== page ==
Dancing with the Stars or Preying on the Weak?
Partnering for Growth
Companies, big and small, often engage in partnering arrangements. The degree of involvement in various joint initiatives differs, and the reasons for joining the efforts with others are many. Yet, the common thread behind many partnering moves seems to be finding a way to stimulate growth. This is especially true when innovation is conceived to be the medium for growth, and the commonly held assumption is that leading firms often engage in technological alliances so as to encourage innovativeness, facilitate learning, and achieve major breakthroughs in the way resources are utilized. Although there is nothing technically wrong with such a picture of the world, it is, unfortunately, lopsided in that it paints growth as being the province of technological leaders.
This, according to Entrepreneurship Professor Sergey Anokhin from Kent State University, is inaccurate. Laggards stand to gain much more from engaging in technologically-oriented alliances. While they are less likely to push the frontier for everyone, they are in a position to improve their own effectiveness dramatically by learning from the innovators. The real question, suggests Dr. Anokhin, is where they prefer to sources their ideas for development. Corporations can partner up with other incumbents or with small growth-oriented technologically minded startups. Do they learn more by dancing with the stars – that is, working with large technological leaders – or by preying on the weak – that is, engaging with smaller, younger, weaker startups that may have great ideas but lack the means to protect them from misappropriation?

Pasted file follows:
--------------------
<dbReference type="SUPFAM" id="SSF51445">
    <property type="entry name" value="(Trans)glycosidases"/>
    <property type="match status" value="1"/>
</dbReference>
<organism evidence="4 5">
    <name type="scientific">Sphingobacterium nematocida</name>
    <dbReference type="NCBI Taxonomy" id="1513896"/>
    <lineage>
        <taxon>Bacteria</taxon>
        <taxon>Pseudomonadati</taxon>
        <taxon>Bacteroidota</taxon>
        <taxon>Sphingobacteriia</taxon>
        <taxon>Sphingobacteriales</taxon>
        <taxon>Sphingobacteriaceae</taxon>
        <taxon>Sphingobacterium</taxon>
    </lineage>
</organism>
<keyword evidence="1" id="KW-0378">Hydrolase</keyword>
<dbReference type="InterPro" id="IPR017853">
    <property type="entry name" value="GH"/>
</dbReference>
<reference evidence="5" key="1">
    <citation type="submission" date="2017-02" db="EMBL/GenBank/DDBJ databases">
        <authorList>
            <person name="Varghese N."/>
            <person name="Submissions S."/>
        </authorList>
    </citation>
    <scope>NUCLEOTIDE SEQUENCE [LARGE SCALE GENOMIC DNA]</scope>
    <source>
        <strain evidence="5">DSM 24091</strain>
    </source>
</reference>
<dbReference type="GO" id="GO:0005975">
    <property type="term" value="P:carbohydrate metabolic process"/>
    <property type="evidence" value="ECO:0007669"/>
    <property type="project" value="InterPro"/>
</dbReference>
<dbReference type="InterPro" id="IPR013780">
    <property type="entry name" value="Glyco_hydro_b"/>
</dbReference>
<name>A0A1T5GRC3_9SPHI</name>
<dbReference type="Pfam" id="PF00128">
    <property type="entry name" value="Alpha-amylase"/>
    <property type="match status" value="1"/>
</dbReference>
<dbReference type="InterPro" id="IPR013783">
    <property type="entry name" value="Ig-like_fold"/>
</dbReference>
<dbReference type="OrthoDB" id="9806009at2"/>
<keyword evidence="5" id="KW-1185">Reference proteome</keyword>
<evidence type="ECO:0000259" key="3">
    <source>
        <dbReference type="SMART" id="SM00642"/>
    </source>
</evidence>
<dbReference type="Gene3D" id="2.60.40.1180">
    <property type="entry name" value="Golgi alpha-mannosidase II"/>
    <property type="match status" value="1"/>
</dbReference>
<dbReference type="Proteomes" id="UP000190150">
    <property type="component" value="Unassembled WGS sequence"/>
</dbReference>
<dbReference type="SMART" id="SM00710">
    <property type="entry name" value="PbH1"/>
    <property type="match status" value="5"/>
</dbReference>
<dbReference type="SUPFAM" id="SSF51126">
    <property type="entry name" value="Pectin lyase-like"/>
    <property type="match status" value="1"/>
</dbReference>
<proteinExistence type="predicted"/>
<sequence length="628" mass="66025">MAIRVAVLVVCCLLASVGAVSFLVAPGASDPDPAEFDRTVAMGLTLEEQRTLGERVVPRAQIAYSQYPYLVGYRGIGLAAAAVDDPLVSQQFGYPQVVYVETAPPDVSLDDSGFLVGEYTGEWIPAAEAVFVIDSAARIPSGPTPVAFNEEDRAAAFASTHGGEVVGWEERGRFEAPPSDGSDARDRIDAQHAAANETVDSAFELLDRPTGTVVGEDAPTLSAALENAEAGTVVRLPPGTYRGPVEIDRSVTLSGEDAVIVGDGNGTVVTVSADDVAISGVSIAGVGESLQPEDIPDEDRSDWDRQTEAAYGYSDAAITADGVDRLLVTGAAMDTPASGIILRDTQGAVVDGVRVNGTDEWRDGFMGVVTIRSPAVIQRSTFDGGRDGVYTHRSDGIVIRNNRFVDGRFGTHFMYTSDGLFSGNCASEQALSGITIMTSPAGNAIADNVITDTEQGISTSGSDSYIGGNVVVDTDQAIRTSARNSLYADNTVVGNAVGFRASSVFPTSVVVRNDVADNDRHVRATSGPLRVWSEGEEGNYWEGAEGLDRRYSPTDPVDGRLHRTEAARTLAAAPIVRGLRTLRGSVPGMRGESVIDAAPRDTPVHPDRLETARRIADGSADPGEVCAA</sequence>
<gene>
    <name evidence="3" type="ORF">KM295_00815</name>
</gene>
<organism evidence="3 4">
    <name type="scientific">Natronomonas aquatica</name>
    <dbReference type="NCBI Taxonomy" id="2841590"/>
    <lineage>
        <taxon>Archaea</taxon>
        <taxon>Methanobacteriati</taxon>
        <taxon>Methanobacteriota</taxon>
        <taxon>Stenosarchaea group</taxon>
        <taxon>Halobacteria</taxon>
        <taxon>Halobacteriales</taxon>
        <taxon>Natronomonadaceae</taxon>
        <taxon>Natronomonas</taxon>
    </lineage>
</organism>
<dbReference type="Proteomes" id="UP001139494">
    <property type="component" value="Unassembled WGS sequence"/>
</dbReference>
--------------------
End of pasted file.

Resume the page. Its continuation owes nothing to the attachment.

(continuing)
What does the Data Show?
To answer these questions, Professor Sergey Anokhin and his fellow-researchers conducted a large-scale investigation where they studied partner networks of over 150 large public corporations who worked together with other incumbents and growth-oriented startups. The results are unambiguous: laggards engaged in technology alliances improve their effectiveness at a much faster pace than do industry leaders, and this improvement is mainly attributed to their misappropriation of ideas from their smaller, weaker counterparts. At the very least, each time an incumbent finds itself in a courtroom for (an alleged) violation of intellectual property rights, it is much more likely to be associated with how actively it works with startups and not with other incumbents.
What it all means
There are two important takeaways from Professor Anokhin’s study. First, if you’re interested in growth opportunities for a specific corporation and not in creating new frontiers for everybody, underperformaing laggards engaged in partnering are a safe bet. Second, if you are a startup seeking technology partners who may also help with access to the market and/or particular expertise, such laggards are exactly the partners to avoid. Attractive as they might be in all other respects, when it comes to dealing with the sensitive new ideas that new ventures might support, laggards all too often enthusiastically claim them as their own. That is, hard as it may be, new ventures seeking technological partners would do much better working with true technological leaders if they want to keep, maintain, and develop the technology they possess.